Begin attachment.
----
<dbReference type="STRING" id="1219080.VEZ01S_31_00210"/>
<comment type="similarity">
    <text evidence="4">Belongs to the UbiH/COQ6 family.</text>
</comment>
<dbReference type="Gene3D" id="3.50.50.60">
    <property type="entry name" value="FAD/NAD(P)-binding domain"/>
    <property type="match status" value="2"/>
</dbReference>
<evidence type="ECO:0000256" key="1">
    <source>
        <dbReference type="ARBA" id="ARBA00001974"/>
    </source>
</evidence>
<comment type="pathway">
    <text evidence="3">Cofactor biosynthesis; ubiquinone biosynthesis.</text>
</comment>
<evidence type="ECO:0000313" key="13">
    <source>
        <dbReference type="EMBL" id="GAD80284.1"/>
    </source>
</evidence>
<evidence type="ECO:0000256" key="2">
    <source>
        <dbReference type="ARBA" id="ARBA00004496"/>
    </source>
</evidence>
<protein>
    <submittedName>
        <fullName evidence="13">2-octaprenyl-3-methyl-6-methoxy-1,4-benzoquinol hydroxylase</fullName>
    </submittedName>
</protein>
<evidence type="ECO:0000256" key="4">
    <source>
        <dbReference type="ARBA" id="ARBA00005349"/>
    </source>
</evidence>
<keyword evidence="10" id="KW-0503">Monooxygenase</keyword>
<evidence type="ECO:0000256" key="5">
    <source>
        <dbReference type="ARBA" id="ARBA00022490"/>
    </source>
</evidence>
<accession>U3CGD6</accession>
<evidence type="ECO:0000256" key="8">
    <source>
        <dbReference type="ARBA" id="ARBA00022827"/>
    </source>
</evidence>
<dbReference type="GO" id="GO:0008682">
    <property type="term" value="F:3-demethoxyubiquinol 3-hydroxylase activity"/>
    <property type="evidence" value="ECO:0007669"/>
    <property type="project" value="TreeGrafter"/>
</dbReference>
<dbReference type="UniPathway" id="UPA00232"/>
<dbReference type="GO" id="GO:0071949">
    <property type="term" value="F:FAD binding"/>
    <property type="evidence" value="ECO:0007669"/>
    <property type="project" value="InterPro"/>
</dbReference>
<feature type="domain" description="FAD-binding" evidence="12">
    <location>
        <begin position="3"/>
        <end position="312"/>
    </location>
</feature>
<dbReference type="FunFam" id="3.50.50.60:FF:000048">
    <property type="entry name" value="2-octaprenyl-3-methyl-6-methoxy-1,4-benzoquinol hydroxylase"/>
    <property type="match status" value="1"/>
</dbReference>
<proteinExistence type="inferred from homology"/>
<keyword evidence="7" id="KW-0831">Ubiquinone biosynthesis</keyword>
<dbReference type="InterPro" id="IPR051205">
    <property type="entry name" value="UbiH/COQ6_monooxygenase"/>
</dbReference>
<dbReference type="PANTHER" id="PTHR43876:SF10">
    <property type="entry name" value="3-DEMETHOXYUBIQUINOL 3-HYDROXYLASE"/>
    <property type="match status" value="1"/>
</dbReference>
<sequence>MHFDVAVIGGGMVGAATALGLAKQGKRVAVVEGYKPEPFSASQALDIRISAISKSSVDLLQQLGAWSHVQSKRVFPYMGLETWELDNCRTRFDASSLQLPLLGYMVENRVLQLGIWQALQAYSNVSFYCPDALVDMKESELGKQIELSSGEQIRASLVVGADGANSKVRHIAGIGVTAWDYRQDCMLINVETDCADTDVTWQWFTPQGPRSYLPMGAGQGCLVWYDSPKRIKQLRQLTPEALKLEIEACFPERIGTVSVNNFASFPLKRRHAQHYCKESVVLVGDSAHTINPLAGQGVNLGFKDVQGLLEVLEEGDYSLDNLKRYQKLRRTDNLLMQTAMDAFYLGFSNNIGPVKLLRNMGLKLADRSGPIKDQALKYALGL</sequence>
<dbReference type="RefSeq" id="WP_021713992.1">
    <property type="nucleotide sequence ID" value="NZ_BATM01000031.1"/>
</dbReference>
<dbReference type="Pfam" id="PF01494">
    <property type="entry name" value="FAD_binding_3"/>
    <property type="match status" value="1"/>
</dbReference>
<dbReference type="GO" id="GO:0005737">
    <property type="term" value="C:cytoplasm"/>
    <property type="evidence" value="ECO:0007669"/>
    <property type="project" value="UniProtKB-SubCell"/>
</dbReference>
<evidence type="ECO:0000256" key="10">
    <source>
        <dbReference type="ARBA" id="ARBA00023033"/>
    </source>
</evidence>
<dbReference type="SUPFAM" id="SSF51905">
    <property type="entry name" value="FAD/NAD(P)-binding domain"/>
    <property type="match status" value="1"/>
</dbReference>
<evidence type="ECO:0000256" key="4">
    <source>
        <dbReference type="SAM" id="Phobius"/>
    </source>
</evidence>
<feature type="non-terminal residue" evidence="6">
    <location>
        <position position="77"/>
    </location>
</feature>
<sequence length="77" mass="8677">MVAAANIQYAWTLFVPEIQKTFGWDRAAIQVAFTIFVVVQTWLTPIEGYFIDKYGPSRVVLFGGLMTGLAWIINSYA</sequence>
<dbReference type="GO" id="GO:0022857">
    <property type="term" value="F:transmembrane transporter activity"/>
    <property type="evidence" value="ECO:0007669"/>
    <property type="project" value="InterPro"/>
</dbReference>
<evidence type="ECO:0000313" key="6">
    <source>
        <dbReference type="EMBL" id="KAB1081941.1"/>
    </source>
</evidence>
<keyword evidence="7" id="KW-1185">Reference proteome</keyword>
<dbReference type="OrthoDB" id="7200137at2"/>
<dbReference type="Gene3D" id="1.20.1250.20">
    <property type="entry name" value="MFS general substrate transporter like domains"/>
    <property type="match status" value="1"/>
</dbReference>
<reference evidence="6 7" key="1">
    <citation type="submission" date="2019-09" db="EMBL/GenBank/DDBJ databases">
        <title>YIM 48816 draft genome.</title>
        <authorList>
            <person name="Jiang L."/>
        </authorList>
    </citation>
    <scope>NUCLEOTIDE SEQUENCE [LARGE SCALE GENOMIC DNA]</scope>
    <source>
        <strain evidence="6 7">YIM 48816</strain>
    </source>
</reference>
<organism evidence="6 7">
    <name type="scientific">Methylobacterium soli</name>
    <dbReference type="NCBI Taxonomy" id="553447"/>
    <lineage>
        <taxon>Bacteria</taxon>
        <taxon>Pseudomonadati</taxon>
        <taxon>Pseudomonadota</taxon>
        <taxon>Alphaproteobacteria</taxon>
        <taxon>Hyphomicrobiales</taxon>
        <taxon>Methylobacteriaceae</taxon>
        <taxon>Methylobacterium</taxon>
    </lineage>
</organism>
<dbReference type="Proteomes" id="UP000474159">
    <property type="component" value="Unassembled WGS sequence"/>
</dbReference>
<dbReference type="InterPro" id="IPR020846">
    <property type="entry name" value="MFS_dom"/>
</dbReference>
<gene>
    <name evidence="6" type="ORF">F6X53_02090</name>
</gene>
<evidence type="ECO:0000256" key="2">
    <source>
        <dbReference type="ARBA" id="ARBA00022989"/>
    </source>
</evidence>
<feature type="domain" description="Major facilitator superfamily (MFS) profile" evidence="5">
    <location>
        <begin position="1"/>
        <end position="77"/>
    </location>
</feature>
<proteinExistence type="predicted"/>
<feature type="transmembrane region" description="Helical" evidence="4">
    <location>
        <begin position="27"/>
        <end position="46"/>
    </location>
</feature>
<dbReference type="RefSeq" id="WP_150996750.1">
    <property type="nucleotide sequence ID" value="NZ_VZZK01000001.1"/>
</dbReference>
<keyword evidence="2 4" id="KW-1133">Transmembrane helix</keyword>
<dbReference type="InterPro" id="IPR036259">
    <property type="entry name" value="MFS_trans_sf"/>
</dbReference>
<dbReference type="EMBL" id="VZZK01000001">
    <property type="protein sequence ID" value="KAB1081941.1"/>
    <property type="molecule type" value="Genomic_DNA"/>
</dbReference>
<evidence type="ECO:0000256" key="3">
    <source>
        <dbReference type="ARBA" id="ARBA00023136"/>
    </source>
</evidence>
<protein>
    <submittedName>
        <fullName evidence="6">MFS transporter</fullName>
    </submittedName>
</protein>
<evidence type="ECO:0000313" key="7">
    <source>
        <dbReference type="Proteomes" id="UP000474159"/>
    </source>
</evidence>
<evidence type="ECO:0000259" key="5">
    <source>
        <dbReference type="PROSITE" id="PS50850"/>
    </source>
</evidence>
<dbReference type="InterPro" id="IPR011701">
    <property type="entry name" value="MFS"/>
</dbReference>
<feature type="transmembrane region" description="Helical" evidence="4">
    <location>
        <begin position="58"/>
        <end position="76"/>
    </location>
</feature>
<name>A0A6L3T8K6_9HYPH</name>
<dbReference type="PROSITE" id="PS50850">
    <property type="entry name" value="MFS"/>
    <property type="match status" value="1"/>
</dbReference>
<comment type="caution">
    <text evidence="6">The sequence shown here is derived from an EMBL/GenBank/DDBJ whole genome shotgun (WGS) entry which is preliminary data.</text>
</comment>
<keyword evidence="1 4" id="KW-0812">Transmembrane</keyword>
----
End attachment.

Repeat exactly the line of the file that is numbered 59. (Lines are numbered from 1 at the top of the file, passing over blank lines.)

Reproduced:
</dbReference>